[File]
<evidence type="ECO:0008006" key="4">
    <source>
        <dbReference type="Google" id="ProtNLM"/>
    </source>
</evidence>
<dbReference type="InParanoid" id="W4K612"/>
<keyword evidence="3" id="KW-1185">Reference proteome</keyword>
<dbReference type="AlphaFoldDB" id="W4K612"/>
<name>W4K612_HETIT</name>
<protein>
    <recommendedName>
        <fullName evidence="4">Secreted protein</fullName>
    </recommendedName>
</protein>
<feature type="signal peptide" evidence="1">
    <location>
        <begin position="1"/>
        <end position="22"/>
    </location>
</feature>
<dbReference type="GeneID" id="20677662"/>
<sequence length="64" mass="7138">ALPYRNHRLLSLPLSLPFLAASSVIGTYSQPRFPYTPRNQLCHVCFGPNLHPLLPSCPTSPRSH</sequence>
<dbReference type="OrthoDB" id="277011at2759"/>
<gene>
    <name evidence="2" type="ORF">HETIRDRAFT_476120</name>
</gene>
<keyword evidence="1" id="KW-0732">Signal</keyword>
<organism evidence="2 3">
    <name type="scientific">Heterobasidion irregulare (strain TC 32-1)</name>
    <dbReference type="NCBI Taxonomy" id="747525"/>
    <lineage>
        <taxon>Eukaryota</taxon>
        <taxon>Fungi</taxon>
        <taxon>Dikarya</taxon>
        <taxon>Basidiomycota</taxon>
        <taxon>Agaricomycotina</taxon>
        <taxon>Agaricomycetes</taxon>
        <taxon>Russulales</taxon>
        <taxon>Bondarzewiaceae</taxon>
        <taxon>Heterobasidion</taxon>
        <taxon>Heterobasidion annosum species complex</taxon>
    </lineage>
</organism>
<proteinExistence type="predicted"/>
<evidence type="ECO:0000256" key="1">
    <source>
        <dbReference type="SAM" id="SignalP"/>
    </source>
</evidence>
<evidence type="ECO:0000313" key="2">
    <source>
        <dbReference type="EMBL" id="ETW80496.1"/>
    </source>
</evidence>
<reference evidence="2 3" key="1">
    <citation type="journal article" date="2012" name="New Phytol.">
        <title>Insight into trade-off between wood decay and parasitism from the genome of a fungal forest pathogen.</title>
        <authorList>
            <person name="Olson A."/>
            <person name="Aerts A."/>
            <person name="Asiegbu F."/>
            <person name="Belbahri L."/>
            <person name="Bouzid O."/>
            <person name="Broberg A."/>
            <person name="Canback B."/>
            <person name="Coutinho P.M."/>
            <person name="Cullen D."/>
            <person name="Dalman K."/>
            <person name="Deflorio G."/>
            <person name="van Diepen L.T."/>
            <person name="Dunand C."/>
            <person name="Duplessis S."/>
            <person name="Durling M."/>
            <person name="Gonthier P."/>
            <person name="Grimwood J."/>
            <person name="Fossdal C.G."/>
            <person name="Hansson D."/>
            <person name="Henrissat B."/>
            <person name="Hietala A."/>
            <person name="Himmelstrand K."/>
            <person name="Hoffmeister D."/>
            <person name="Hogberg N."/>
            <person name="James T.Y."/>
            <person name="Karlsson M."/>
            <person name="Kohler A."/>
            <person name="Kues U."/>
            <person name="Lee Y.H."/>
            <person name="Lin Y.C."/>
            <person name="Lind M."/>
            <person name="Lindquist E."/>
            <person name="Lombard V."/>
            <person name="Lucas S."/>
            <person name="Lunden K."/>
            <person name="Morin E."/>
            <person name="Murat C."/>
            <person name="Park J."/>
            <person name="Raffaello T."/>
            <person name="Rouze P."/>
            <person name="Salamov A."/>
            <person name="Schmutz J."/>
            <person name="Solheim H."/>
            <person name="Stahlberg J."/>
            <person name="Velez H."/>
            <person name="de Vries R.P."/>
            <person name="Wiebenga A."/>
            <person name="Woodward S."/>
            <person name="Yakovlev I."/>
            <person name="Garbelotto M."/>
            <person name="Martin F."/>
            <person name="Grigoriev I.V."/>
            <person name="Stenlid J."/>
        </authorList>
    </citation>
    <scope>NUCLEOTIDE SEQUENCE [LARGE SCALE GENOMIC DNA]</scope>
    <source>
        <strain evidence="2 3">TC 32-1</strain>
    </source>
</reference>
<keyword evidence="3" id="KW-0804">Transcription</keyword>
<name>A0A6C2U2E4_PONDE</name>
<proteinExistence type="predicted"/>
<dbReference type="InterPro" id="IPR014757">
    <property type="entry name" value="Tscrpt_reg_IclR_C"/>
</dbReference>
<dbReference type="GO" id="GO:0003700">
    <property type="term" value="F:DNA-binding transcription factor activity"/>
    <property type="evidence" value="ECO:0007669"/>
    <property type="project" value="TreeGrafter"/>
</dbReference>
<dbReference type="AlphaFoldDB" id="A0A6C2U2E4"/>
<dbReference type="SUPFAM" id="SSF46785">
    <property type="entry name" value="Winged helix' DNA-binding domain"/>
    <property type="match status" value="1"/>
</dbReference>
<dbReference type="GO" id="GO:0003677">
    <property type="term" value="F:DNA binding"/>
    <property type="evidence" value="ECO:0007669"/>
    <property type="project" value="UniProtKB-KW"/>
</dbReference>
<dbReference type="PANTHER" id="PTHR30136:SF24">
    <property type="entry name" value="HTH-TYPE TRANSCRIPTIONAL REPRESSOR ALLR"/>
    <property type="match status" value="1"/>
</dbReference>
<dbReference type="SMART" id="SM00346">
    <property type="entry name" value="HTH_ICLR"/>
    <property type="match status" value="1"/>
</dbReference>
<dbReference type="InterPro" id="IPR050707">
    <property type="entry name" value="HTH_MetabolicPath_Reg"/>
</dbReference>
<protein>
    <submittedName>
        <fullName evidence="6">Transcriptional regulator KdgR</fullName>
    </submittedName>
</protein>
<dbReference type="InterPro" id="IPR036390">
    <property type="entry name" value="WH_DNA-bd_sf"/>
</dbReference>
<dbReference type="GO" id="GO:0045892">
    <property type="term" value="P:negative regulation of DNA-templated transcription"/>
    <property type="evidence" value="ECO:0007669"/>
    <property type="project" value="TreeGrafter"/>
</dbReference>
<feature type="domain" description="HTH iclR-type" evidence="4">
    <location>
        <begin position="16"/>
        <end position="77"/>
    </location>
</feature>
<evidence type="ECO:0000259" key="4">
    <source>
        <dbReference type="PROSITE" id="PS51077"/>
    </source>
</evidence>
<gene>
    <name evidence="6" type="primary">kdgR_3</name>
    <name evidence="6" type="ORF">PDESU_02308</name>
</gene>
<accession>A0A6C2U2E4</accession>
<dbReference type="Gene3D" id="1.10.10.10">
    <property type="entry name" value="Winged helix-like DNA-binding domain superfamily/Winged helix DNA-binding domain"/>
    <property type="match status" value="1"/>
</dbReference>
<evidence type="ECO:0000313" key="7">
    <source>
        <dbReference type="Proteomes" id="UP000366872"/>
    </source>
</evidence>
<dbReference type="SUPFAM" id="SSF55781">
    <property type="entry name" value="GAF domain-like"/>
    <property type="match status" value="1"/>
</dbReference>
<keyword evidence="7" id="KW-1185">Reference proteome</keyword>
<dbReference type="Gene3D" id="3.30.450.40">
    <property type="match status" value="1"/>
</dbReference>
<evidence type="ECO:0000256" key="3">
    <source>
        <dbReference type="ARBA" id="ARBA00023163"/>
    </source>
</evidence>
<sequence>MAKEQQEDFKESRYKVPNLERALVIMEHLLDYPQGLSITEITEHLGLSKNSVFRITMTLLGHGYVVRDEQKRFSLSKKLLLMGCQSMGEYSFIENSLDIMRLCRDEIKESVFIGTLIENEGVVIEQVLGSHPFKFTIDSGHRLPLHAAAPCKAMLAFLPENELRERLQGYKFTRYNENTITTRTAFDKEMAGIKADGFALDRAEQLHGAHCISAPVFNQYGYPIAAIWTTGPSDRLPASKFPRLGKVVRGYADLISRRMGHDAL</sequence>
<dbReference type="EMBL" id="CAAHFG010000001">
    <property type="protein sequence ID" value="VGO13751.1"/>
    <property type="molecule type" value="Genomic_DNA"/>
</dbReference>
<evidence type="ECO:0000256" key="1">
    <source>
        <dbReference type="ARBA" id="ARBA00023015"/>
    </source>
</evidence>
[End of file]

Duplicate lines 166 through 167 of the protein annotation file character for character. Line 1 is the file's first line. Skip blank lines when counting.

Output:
        <begin position="16"/>
        <end position="77"/>